6 States Where COVID Numbers Will Spike Soon, Researchers Say
Medical experts are warning that these states will soon be hit hard by COVID-19.
As the pandemic continues to permeate the U.S., the list of states seeing spikes in COVID cases is changing by the week. Just a month ago, it was California, Arizona, Texas, and Florida that were in dire situations with COVID-19, but closing bars and wearing masks has helped turn the tide in most of those states. Now, according to recent research by the PolicyLab at Children's Hospital of Philadelphia, there is a new list of states that should be concerned about coronavirus surges. Based on PolicyLab's latest modeling projections, COVID-19 cases are likely to rise sharply across the Midwest throughout the month of August. Read on to see which states should be on watch. And to learn how you can stay safe from the virus, avoid these 24 Things You're Doing Every Day That Put You at COVID Risk.
Illinois health officials reported 2,050 new coronavirus cases on August 8, which was the highest number of new daily cases since May 24. The recent spike led to a weekend press conference from Gov. J. B. Pritzker to bring attention to the new surge in infections and to announce new emergency efforts. According to a local ABC news affiliate, Pritzker's new rules would "allow local health departments and law enforcement agencies to enforce mask and capacity mandates for businesses that have been unwilling to do so on their own." And for the one mask you shouldn't wear, check out This Face Covering Is Actually Worse Than No Mask at All, Study Finds.
The PolicyLab report suggests that newly infected people returning from summer vacations could lead to an increased "risk in urban neighborhoods." Since the footprint of Chicago includes the northwestern part of Indiana, that state is projected to have a COVID-19 surge as well. The state has seen daily cases trending upward over the past few weeks and Indiana's department of health reported a record high of over 1,250 new cases on August 6. Recently, Anthony Fauci, MD, director of the National Institute of Allergy and Infectious Diseases (NIAID), told ABC News that Indiana is one of the states that is "starting to show that very subtle increase in percent positives among the total tested." And according to Fauci, an elevated positive test rate is serious cause for concern. For more on that, check out Dr. Fauci Says This Is the Sign That a COVID-19 Surge Is Coming.
In the earliest days of the pandemic, Detroit was one of the COVID hotspots. Like many early hotspots, though, infections in the Detroit metro area dropped precipitously in April and May, and eventually bottomed in mid-June. Since then, infections have increased in Michigan at large in late July and early August. New daily cases topped 1,000 on July 26, the highest number in nearly three months, according to The New York Times. However, Michigan has instituted aggressive policies designed to slow the spread of COVID-19, which could keep it safe from a worsening surge. And for more on COVID-19, sign up for our daily newsletter.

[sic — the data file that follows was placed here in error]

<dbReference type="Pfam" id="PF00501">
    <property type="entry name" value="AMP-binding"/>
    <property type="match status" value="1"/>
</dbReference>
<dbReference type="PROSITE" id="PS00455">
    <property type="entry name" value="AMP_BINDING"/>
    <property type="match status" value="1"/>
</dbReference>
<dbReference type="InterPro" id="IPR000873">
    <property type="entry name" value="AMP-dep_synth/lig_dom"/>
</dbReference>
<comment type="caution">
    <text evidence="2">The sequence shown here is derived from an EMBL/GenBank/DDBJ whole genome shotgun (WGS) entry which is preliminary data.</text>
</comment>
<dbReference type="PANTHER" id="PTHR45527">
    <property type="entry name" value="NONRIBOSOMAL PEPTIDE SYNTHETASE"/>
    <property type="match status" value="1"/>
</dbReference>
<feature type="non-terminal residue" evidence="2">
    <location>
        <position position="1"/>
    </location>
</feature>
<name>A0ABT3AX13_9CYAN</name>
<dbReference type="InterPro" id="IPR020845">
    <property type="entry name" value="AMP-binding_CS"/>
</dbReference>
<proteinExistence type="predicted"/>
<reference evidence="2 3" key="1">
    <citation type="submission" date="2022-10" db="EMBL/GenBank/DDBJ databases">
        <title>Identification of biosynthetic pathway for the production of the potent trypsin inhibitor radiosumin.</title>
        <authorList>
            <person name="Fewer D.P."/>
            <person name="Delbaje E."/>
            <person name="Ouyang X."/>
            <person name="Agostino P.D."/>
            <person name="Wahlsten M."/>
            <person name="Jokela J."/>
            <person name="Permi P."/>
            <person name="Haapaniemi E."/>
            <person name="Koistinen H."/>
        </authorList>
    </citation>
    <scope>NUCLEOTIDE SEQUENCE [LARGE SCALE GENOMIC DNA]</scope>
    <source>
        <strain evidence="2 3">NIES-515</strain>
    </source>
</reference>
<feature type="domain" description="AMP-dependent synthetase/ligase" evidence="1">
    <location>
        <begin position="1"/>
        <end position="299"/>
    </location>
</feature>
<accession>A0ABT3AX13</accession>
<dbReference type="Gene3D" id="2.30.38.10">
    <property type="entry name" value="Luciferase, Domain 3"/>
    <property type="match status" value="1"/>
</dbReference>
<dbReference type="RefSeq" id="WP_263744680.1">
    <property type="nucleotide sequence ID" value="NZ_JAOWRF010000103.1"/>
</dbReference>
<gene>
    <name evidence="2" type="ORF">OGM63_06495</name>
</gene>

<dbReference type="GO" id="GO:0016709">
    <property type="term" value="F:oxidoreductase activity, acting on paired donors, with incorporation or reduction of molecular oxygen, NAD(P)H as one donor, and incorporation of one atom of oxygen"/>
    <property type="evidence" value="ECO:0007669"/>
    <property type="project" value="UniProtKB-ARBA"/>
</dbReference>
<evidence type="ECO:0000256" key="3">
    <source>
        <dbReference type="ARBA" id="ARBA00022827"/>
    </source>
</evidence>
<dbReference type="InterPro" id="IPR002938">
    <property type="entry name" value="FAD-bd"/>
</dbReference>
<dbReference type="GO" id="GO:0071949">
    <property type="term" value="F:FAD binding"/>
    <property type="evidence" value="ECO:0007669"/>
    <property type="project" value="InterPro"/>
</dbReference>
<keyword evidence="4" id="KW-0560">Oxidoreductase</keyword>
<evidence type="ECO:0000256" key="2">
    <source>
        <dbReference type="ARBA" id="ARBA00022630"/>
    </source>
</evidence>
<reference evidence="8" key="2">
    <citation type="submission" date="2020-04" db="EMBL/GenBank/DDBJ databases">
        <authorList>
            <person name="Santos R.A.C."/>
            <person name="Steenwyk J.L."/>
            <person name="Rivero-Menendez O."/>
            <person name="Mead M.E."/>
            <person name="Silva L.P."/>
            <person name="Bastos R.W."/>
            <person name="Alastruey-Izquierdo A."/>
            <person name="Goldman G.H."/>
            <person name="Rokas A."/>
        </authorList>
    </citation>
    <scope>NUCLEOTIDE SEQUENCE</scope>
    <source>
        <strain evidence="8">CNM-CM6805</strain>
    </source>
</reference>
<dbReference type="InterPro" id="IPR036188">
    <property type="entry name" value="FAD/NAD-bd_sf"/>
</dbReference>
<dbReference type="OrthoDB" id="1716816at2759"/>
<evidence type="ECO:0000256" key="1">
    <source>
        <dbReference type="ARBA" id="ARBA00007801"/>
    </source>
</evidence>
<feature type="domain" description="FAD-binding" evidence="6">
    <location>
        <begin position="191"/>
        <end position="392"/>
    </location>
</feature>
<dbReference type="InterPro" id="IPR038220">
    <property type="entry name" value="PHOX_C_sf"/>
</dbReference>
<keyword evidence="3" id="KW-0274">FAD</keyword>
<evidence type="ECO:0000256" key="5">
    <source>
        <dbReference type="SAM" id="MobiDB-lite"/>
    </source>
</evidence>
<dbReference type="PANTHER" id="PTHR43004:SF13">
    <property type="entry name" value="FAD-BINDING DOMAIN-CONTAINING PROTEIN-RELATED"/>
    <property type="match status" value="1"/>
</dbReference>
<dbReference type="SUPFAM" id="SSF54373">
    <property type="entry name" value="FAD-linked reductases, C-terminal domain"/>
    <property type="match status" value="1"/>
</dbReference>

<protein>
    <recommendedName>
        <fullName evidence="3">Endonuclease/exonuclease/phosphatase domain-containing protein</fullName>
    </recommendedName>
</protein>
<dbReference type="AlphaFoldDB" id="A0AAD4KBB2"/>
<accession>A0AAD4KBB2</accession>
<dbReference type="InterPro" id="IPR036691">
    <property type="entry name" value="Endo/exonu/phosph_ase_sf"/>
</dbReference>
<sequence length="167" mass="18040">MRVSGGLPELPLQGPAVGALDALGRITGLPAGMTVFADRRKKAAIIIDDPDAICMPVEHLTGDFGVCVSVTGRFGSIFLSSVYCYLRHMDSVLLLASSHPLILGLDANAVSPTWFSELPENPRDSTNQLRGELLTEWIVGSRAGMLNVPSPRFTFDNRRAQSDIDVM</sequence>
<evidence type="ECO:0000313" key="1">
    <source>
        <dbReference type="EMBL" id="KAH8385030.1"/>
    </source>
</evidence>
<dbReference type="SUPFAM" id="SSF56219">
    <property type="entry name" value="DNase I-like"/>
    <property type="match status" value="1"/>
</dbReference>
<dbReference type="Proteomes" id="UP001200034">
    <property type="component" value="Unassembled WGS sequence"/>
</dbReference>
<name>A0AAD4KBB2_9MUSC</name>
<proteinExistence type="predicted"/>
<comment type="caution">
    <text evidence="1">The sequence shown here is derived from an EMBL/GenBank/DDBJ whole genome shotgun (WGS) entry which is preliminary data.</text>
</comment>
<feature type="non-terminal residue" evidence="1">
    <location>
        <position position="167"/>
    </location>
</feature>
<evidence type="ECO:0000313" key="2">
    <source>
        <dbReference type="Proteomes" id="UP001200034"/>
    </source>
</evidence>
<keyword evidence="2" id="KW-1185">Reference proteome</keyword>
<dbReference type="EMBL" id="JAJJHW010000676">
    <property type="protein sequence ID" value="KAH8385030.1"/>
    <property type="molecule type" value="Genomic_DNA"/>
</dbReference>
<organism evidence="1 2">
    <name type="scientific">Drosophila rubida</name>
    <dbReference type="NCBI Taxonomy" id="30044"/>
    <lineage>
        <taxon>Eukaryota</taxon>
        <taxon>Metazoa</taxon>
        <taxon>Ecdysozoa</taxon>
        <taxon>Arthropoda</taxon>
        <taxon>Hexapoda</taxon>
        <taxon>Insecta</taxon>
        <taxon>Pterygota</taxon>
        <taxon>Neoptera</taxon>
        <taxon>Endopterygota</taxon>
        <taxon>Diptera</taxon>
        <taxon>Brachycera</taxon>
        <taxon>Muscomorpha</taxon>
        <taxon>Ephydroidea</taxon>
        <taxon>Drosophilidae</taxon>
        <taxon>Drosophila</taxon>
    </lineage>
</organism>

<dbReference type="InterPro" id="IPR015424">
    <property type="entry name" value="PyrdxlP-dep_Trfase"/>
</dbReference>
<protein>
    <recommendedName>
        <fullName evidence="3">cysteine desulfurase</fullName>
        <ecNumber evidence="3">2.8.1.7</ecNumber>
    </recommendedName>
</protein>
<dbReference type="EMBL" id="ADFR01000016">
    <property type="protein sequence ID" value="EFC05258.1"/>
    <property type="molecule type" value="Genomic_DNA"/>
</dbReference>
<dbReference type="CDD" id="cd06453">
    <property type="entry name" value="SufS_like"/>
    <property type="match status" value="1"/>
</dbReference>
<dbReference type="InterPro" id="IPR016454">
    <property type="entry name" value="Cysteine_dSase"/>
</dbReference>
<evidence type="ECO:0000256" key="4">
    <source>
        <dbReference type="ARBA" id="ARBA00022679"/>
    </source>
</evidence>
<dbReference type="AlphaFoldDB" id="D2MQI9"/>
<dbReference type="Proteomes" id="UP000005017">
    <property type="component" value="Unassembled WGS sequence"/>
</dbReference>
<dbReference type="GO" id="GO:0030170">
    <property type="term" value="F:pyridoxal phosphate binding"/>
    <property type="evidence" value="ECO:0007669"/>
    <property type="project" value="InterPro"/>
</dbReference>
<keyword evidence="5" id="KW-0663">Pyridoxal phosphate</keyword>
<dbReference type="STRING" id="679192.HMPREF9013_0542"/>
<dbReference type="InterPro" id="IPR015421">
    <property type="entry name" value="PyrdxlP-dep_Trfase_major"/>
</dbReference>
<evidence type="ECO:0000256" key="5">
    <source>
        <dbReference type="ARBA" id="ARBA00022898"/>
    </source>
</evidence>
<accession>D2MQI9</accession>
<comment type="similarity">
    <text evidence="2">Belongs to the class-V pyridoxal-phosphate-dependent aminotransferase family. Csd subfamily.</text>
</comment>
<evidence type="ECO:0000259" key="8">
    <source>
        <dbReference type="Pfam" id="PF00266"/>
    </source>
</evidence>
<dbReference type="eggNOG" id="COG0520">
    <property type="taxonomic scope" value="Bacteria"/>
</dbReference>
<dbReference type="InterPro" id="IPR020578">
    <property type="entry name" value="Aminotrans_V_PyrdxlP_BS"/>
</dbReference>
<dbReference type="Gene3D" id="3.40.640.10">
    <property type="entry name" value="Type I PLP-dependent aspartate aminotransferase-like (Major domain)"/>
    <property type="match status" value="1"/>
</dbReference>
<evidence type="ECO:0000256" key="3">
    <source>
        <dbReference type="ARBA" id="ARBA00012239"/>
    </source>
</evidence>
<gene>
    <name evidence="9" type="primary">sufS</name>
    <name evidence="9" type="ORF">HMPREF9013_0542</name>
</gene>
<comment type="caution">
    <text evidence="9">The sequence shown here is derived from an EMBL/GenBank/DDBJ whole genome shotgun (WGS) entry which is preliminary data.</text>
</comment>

The Show-Me State boasts two urban areas, St. Louis and Kansas City, and perhaps as a result, it's seeing a sharp increase in COVID-19 infections. Missouri saw a spike in daily cases throughout the month of July, peaking on the 30th at nearly 2,000. Since the start of August, there has been a decline in cases, but The New York Times data shows a return to an upward trend of new COVID cases as of August 9. So, will Missouri need to shut down again? Find out here: Here's When Your State Will Have to Shut Down Again, New Research Shows.
On August 9, the Kentucky Department of Health reported 425 daily cases, bringing the total infections in the state to 35,000 since the pandemic started. July was a particularly challenging month for the Bluegrass State, which saw a sharp increase in daily COVID cases, according to The New York Times data. That's why Kentucky was another state Fauci said he was concerned about. And for more on that, check out Here's What Dr. Fauci Has to Say About These 11 States' Handling of COVID.
Like other Midwestern states on this list, Ohio had a very challenging June and July in terms of COVID. The seven-day average of new daily infections nearly tripled in those months, according to The New York Times. Since August 1, the average of daily cases has dropped significantly to roughly 1,000, which shows improvement from mid-July, but is still twice the amount reported in May. And for more places where COVID is surging, check out These 5 States Account for Nearly Half of the Nation's COVID Cases.